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Vallancey, Charles (1721–1812)

Robert Welch.

in The Concise Oxford Companion to Irish Literature

January 2000; p ublished online January 2003 .

Reference Entry. Subjects: Literary Studies (British and Irish). 136 words.

(1721–1812),

military engineer and Irish antiquarian. Born in Windsor, he came to Ireland with the British army

Trollope, Anthony (1812–1882)

Robert Welch.

in The Concise Oxford Companion to Irish Literature

January 2000; p ublished online January 2003 .

Reference Entry. Subjects: Literary Studies (British and Irish). 184 words.

(1812–1882),

English novelist. Living in Ireland as a Post Office surveyor and later inspector between 1841 and

Cherry, Andrew (1762–1812)

Robert Welch.

in The Concise Oxford Companion to Irish Literature

January 2000; p ublished online January 2003 .

Reference Entry. Subjects: Literary Studies (British and Irish). 62 words.

(1762–1812),

dramatist; born in Limerick. He travelled with a company of actors through Ireland. His opera The

Owenson, Robert (1744–1812)

Robert Welch.

in The Concise Oxford Companion to Irish Literature

January 2000; p ublished online January 2003 .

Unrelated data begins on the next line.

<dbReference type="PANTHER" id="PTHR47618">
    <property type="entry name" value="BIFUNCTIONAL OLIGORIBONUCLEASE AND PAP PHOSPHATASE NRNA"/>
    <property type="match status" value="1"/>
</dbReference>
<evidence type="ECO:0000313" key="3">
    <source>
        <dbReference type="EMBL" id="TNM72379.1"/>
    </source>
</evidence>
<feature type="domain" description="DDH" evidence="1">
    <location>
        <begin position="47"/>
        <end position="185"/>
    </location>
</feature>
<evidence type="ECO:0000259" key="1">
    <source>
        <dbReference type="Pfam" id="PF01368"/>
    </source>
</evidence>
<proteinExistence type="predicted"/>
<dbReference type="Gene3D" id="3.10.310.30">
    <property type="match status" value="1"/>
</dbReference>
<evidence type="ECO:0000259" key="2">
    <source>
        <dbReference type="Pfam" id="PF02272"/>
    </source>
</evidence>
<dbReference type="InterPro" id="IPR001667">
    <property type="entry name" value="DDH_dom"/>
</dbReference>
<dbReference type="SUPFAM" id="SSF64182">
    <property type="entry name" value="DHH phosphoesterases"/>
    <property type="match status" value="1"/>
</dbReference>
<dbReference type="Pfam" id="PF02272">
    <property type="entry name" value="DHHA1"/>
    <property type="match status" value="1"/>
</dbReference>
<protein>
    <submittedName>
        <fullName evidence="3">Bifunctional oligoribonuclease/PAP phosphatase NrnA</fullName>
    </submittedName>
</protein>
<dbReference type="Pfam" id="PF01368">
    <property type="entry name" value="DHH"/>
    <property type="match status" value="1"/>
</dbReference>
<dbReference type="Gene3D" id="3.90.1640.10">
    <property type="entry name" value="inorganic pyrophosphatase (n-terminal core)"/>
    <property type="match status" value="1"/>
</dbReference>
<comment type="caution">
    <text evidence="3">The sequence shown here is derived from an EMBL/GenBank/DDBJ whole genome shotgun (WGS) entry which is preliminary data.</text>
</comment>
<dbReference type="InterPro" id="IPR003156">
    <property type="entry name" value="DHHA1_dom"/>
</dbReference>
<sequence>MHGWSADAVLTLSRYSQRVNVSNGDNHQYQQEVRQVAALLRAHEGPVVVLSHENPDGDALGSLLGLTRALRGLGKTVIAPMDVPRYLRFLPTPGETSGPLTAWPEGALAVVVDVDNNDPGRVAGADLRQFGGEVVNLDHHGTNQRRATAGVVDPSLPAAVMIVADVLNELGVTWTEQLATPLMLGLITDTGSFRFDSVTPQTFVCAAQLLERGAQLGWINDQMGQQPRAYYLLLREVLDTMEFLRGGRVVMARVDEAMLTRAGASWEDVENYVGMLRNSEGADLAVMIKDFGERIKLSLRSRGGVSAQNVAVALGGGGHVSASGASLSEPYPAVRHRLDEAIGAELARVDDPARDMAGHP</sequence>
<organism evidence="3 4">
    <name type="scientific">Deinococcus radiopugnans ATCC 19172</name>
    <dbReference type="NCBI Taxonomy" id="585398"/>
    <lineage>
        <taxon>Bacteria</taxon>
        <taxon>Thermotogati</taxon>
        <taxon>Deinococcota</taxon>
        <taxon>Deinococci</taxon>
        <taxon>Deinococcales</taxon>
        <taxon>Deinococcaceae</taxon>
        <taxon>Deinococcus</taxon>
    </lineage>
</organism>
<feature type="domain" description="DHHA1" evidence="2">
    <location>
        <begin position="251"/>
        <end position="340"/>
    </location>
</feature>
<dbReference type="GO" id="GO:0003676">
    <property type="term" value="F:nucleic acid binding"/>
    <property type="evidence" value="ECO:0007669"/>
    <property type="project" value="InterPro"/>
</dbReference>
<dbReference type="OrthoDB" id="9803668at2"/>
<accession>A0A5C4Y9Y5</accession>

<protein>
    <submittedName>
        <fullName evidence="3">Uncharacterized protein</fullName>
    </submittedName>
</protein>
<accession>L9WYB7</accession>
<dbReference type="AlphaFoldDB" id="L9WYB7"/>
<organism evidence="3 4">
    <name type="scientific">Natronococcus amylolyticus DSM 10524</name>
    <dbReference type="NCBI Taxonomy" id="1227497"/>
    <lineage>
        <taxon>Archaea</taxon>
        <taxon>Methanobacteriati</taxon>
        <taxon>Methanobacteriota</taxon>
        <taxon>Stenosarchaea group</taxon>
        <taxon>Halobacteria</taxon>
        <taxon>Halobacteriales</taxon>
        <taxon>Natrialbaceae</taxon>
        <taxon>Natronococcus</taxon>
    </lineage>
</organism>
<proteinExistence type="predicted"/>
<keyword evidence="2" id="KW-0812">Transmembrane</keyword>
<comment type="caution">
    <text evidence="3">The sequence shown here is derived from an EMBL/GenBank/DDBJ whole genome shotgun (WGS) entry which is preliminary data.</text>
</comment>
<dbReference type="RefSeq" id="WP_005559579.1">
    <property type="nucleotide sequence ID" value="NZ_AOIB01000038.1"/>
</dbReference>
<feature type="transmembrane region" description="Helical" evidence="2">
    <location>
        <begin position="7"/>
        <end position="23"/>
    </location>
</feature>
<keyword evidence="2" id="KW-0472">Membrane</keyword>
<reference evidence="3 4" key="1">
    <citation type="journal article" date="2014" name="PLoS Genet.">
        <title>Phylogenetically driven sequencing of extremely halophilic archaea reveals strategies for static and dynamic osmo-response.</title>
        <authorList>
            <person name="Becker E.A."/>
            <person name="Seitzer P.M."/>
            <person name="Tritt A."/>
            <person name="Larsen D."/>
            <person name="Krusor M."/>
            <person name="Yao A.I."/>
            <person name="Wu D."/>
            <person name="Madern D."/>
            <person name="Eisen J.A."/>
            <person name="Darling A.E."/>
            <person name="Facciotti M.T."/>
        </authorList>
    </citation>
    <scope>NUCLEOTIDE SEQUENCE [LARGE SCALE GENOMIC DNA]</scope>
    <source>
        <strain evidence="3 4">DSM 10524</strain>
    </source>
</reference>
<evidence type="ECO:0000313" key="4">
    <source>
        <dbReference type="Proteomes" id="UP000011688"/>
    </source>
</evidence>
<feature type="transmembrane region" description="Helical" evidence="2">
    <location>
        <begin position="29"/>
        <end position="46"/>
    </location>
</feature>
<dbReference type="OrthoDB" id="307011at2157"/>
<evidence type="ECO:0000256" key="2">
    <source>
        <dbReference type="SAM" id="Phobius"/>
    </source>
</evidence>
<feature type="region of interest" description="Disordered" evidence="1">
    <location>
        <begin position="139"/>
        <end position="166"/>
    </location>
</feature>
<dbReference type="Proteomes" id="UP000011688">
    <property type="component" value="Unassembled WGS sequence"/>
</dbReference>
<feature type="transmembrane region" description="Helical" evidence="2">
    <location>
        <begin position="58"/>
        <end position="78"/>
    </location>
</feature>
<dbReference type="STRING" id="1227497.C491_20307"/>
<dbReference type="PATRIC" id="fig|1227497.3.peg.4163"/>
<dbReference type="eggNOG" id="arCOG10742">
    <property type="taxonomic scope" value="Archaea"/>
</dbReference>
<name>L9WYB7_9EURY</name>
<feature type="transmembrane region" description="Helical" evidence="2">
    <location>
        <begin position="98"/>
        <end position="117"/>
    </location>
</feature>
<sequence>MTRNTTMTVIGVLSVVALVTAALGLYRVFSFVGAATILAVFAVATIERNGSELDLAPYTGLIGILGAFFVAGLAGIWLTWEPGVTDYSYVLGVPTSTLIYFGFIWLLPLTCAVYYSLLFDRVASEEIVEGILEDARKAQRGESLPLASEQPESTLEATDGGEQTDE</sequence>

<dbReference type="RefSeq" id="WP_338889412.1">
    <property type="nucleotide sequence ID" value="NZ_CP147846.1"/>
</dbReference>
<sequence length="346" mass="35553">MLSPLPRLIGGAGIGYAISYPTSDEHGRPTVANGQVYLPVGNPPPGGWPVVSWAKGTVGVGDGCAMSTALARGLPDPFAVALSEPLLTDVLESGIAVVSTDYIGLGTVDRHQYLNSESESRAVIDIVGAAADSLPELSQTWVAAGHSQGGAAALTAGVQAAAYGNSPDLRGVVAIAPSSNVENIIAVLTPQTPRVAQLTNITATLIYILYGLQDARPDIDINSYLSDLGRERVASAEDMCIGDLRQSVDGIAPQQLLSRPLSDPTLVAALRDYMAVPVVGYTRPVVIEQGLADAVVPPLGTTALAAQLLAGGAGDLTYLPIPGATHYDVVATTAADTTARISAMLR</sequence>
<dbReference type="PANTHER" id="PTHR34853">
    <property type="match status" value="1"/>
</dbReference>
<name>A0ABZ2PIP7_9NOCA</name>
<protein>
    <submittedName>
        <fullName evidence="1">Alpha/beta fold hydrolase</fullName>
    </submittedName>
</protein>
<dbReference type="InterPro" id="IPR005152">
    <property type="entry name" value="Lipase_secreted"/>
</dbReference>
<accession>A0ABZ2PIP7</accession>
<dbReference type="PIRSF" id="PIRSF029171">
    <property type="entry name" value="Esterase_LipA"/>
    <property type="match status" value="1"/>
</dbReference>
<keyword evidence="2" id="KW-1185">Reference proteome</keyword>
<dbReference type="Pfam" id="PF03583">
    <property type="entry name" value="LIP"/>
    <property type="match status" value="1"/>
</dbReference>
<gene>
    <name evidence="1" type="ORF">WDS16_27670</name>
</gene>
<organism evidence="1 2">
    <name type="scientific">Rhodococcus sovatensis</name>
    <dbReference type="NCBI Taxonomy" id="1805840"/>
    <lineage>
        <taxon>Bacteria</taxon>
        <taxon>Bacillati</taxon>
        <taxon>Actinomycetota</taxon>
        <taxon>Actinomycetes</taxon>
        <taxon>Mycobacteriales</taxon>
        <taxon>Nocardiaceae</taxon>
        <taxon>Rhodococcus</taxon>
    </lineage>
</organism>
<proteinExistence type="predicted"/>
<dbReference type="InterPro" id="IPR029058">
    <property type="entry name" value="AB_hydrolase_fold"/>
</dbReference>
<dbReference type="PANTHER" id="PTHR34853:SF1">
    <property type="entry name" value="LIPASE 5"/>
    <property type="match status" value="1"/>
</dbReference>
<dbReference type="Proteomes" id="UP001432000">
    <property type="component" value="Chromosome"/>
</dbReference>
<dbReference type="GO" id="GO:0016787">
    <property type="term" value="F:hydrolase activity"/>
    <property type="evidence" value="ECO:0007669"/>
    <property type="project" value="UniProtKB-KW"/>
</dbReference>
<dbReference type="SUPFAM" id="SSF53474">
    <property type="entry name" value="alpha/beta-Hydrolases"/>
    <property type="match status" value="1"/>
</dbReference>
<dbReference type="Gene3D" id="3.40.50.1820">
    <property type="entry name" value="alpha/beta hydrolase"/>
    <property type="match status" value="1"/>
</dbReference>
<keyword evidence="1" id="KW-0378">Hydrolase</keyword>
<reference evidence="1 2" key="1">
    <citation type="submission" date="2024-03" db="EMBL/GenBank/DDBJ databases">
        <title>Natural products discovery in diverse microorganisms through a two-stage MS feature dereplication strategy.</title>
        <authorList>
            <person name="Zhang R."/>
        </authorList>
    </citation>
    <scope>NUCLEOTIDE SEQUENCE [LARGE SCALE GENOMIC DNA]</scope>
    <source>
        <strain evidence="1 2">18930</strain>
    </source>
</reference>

Reference Entry. Subjects: Literary Studies (British and Irish). 55 words.

(1744–1812), actor-manager, and father of Lady Morgan.

Born in Tirawley, Co. Galway and an Irish-speaker, he became

Bickerstaffe, Isaac (1735–1812)

Phyllis Hartnoll and Peter Found.

in The Concise Oxford Companion to the Theatre

January 1996; p ublished online January 2003 .

Reference Entry. Subjects: Theatre. 121 words.

(1735–1812),

English dramatist, considered in his day the equal of John Gay as a writer of ballad operas

Hess, Moses (1812–75)

John Bowker.

in The Concise Oxford Dictionary of World Religions

January 2000; p ublished online January 2003 .

Reference Entry. Subjects: Religious Studies. 58 words.

(1812–75).

German socialist and Zionist. As an ethical socialist, Hess believed, in the early part of his

Böhm, August (1812)

Edited by Gordon Campbell.

in The Grove Encyclopedia of Decorative Arts

January 2006; p ublished online January 2006 .